This month marks 100 years since the guns were silenced in Europe on “the 11th hour on the 11th day on the 11th month” in 1918, ending World War I. Concerts are being held across the globe to commemorate how the war influenced the world of music. Here are ten ways the war had an impact on the arts and culture:
1. Irving Berlin pens God Bless America.
The United States’ unofficial anthem was written towards the end of WWI by Irving Berlin, but it was kept tucked away for twenty years. Berlin pulled it out when singer Kate Smith performed it to mark the 20th anniversary of the war.
The song was inspired by Berlin’s experiences as an immigrant. His family came to the United States from Russia in the late 1800s. After Berlin became a composer, he was drafted in 1917. The military wanted him to use his talent to motivate the troops. To do this, he wrote a musical called Yip Yap Yaphank that included humorous numbers such as Oh! How I Hate to Get Up in the Morning. He originally wrote God Bless America for the musical’s finale but decided it was too serious for the show. His daughter says the song was written from a first-person perspective for Berlin to show his gratitude.
“It was a very personal song to him because he came to this country and this country gave him the opportunity. It allowed him to become who he became – a great song writer. So his gratitude to America was enormous,” said Mary Ellen Berlin-Barrett, Berlin’s daughter.
On the day the United States announced it was joining the Allied Powers, Berlin’s friend George M. Cohan wrote a song titled Over There on his way to work. It quickly became one of the most popular songs of the war and sold two million copies. As the Library of Congress notes, singing was a popular pastime among the troops, especially before the advent of commercial radio in the ’20s, and inspirational songs like Over There were popular with the troops as well as the folks at home. For his efforts to encourage patriotism, Cohan was awarded the Congressional Gold Medal, becoming the first entertainer ever to be honored in this way.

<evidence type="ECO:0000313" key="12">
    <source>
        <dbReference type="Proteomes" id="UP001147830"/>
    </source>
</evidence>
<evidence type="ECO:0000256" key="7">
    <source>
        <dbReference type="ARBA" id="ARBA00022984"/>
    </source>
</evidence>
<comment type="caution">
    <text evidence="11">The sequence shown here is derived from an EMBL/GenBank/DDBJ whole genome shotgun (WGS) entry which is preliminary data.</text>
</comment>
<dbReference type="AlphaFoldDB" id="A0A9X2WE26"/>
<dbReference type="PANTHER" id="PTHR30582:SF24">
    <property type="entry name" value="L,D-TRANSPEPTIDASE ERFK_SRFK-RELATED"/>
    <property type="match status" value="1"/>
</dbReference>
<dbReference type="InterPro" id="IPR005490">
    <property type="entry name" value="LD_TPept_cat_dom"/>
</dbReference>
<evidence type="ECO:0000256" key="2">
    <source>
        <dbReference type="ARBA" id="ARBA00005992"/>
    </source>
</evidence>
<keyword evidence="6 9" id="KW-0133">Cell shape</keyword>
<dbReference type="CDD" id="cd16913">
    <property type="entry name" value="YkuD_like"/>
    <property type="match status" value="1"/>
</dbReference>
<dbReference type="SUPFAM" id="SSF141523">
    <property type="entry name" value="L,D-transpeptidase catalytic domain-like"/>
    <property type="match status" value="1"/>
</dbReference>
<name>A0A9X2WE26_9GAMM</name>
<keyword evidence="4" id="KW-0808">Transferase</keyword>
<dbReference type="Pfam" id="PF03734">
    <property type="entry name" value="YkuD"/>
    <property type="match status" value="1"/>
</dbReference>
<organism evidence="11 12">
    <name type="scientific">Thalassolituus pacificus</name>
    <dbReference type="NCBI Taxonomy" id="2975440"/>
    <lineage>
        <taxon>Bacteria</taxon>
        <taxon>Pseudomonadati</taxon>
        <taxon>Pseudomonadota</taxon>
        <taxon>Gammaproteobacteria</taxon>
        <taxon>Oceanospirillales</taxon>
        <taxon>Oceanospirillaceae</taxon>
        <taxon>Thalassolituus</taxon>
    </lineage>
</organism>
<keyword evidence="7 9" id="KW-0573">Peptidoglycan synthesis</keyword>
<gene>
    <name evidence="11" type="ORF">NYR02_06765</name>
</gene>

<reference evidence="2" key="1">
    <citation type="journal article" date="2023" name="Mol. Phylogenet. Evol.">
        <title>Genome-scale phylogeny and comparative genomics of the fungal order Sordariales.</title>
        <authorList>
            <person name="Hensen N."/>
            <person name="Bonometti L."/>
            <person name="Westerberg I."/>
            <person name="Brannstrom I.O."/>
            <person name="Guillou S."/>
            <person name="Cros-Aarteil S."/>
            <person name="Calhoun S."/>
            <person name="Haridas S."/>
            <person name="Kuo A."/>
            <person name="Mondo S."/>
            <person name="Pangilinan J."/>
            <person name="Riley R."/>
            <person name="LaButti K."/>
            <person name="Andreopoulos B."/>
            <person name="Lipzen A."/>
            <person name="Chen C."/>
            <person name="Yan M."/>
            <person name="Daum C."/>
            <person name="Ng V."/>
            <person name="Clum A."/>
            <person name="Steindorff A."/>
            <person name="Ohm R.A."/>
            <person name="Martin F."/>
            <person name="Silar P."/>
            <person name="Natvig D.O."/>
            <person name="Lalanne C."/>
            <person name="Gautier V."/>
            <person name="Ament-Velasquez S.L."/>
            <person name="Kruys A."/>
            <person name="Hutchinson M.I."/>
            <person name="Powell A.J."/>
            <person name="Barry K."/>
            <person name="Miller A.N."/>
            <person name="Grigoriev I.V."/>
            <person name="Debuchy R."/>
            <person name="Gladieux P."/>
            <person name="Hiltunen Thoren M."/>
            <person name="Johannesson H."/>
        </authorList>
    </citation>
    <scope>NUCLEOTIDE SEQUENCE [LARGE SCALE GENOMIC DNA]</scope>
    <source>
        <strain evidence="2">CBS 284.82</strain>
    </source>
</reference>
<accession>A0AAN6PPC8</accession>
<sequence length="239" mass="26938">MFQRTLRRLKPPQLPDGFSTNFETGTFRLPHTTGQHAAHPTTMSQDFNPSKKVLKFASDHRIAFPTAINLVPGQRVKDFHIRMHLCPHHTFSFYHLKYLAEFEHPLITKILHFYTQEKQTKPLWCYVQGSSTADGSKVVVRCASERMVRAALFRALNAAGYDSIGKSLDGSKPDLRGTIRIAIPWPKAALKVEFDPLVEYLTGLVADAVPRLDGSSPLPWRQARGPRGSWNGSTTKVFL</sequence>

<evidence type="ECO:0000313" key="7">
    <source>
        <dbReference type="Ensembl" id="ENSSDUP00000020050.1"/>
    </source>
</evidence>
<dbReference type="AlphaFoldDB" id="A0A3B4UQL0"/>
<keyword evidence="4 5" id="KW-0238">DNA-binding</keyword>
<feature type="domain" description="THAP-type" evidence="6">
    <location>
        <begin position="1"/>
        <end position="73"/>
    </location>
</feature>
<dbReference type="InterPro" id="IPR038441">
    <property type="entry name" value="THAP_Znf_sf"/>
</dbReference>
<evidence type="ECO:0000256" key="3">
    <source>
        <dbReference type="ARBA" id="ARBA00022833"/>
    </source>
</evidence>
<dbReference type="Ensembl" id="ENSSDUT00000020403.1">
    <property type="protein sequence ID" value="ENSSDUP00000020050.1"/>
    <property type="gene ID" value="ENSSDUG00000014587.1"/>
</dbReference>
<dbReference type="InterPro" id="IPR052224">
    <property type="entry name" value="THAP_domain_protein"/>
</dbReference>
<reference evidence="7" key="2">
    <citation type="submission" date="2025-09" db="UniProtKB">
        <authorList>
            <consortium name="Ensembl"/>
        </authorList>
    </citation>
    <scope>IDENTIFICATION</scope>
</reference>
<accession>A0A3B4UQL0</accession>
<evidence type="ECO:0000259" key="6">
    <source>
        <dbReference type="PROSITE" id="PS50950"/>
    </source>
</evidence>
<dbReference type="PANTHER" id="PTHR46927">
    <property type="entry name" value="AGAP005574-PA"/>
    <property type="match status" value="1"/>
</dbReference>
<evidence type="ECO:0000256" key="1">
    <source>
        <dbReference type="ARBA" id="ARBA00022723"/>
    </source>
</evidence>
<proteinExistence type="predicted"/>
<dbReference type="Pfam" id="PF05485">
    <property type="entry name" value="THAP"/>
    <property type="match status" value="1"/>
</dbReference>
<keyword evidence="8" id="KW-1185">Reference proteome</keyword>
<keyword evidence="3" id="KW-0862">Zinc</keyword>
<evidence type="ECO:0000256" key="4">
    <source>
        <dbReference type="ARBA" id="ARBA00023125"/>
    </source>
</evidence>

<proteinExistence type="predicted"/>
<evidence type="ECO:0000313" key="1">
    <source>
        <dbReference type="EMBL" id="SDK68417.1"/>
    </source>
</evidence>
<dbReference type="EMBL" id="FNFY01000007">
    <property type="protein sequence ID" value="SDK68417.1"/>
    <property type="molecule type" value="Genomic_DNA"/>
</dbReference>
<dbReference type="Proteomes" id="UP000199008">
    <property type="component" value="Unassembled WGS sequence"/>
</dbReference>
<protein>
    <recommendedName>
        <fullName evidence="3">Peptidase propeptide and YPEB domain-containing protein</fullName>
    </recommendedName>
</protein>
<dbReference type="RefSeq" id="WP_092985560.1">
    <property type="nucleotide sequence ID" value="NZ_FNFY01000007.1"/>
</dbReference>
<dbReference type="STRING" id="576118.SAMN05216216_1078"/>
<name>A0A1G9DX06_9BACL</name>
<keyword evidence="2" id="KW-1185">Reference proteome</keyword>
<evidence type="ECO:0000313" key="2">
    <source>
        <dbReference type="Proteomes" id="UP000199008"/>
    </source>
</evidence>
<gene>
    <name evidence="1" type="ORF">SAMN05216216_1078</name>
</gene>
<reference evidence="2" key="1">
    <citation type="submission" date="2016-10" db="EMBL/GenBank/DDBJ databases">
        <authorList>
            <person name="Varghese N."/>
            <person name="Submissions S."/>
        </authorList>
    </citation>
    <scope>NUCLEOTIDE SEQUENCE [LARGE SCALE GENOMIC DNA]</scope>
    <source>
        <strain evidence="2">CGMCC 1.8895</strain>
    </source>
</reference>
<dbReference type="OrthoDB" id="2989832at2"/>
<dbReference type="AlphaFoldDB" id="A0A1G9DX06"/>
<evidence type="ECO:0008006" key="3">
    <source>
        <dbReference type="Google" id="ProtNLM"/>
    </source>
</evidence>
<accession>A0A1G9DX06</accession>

3. In Flanders Fields focuses on the deep cost of war.
Another song created shortly after the United States entered the war was In Flanders Fields. It is based on a poem written earlier in the war by Canadian Lieutenant-Colonel John McCrae, who wrote the poem after performing a burial service for his close friend Alexis Helmer who was killed during a battle in Belgium.
The song that utilized the poem was composed by Charles Edwards Ives. To this day, the poppies mentioned in the lyrics are used to recognize soldiers who have died in conflict.
4. Gustav Holst composes The Planets.
Gustav Holst began writing this renowned orchestral suite months before the war broke out. He started by creating the movement titled Mars, the Bringer of War. Each of the work’s seven movements focus on a different planet based on Holst’s astrological views.
Like the rest of the world, the war proved to be a challenging period for Holst. He wanted to contribute to the war effort and volunteered to serve but was rejected for health reasons. Later he wrote the piece Ode to Death to mourn friends lost in the conflict. However, such Holst works failed to receive the attention The Planets did. This major orchestral work influenced culture over many years. This includes John Williams’ use of the Mars movement as inspiration for The Imperial March composition for Star Wars.
5. The war forces composer Igor Stravinsky to change focus.
World War I limited opportunities for the large-scale ballets that helped make composer Igor Stravinsky’s music famous. That led to him changing direction when he took refuge in Switzerland during the war. He created the theatrical work called L’Histoire du soldat – The Soldier’s Tale that included a small ensemble of seven instruments. The work utilizes what is thought to be the first percussion solo.